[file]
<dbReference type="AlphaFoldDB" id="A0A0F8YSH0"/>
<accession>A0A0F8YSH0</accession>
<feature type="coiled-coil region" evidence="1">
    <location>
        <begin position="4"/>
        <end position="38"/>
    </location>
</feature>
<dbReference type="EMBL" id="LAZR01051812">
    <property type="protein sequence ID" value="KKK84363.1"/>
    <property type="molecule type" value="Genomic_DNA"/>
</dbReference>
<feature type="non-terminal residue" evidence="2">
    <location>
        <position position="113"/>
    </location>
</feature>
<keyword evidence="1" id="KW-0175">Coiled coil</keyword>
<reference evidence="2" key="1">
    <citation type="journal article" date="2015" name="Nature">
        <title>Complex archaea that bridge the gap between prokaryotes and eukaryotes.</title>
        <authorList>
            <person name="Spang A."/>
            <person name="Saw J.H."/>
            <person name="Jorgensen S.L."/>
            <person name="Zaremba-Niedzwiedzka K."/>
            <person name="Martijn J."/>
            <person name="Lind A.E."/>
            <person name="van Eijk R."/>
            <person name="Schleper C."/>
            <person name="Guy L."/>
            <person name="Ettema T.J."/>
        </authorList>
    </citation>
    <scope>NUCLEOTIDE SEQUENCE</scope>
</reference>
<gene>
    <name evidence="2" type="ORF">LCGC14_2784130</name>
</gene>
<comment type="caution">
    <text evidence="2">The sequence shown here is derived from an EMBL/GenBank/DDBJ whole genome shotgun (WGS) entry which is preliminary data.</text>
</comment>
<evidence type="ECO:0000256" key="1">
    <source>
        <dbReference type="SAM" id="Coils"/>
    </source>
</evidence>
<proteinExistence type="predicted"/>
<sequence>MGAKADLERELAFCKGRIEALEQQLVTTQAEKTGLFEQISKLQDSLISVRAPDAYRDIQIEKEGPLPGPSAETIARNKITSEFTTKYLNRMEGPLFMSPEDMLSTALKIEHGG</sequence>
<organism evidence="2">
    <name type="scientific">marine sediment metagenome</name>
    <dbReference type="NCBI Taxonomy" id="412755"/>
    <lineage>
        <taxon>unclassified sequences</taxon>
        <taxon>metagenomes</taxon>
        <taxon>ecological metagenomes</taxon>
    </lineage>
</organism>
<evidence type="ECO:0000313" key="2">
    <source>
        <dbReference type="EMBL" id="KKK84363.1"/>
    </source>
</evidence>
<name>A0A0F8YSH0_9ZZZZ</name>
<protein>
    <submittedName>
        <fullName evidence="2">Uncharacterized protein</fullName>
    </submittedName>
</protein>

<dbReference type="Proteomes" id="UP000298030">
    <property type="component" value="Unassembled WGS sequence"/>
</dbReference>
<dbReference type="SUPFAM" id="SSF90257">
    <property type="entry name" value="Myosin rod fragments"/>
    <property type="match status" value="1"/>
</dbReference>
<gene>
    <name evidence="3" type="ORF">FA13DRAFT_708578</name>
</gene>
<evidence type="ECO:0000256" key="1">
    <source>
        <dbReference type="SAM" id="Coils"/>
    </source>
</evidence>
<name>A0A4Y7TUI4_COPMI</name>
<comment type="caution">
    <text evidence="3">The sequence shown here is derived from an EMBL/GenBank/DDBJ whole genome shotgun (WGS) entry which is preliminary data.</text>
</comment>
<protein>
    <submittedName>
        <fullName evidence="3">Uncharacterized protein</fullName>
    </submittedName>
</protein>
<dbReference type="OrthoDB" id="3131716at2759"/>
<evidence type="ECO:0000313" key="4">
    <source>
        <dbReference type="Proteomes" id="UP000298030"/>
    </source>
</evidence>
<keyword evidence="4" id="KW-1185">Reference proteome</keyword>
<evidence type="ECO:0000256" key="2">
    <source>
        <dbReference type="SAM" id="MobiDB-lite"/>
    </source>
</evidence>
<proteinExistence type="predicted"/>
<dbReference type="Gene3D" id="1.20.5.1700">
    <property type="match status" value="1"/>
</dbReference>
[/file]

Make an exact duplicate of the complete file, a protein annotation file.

<dbReference type="AlphaFoldDB" id="A0A0F8YSH0"/>
<accession>A0A0F8YSH0</accession>
<feature type="coiled-coil region" evidence="1">
    <location>
        <begin position="4"/>
        <end position="38"/>
    </location>
</feature>
<dbReference type="EMBL" id="LAZR01051812">
    <property type="protein sequence ID" value="KKK84363.1"/>
    <property type="molecule type" value="Genomic_DNA"/>
</dbReference>
<feature type="non-terminal residue" evidence="2">
    <location>
        <position position="113"/>
    </location>
</feature>
<keyword evidence="1" id="KW-0175">Coiled coil</keyword>
<reference evidence="2" key="1">
    <citation type="journal article" date="2015" name="Nature">
        <title>Complex archaea that bridge the gap between prokaryotes and eukaryotes.</title>
        <authorList>
            <person name="Spang A."/>
            <person name="Saw J.H."/>
            <person name="Jorgensen S.L."/>
            <person name="Zaremba-Niedzwiedzka K."/>
            <person name="Martijn J."/>
            <person name="Lind A.E."/>
            <person name="van Eijk R."/>
            <person name="Schleper C."/>
            <person name="Guy L."/>
            <person name="Ettema T.J."/>
        </authorList>
    </citation>
    <scope>NUCLEOTIDE SEQUENCE</scope>
</reference>
<gene>
    <name evidence="2" type="ORF">LCGC14_2784130</name>
</gene>
<comment type="caution">
    <text evidence="2">The sequence shown here is derived from an EMBL/GenBank/DDBJ whole genome shotgun (WGS) entry which is preliminary data.</text>
</comment>
<evidence type="ECO:0000256" key="1">
    <source>
        <dbReference type="SAM" id="Coils"/>
    </source>
</evidence>
<proteinExistence type="predicted"/>
<sequence>MGAKADLERELAFCKGRIEALEQQLVTTQAEKTGLFEQISKLQDSLISVRAPDAYRDIQIEKEGPLPGPSAETIARNKITSEFTTKYLNRMEGPLFMSPEDMLSTALKIEHGG</sequence>
<organism evidence="2">
    <name type="scientific">marine sediment metagenome</name>
    <dbReference type="NCBI Taxonomy" id="412755"/>
    <lineage>
        <taxon>unclassified sequences</taxon>
        <taxon>metagenomes</taxon>
        <taxon>ecological metagenomes</taxon>
    </lineage>
</organism>
<evidence type="ECO:0000313" key="2">
    <source>
        <dbReference type="EMBL" id="KKK84363.1"/>
    </source>
</evidence>
<name>A0A0F8YSH0_9ZZZZ</name>
<protein>
    <submittedName>
        <fullName evidence="2">Uncharacterized protein</fullName>
    </submittedName>
</protein>

<dbReference type="Proteomes" id="UP000298030">
    <property type="component" value="Unassembled WGS sequence"/>
</dbReference>
<dbReference type="SUPFAM" id="SSF90257">
    <property type="entry name" value="Myosin rod fragments"/>
    <property type="match status" value="1"/>
</dbReference>
<gene>
    <name evidence="3" type="ORF">FA13DRAFT_708578</name>
</gene>
<evidence type="ECO:0000256" key="1">
    <source>
        <dbReference type="SAM" id="Coils"/>
    </source>
</evidence>
<name>A0A4Y7TUI4_COPMI</name>
<comment type="caution">
    <text evidence="3">The sequence shown here is derived from an EMBL/GenBank/DDBJ whole genome shotgun (WGS) entry which is preliminary data.</text>
</comment>
<protein>
    <submittedName>
        <fullName evidence="3">Uncharacterized protein</fullName>
    </submittedName>
</protein>
<dbReference type="OrthoDB" id="3131716at2759"/>
<evidence type="ECO:0000313" key="4">
    <source>
        <dbReference type="Proteomes" id="UP000298030"/>
    </source>
</evidence>
<keyword evidence="4" id="KW-1185">Reference proteome</keyword>
<evidence type="ECO:0000256" key="2">
    <source>
        <dbReference type="SAM" id="MobiDB-lite"/>
    </source>
</evidence>
<proteinExistence type="predicted"/>
<dbReference type="Gene3D" id="1.20.5.1700">
    <property type="match status" value="1"/>
</dbReference>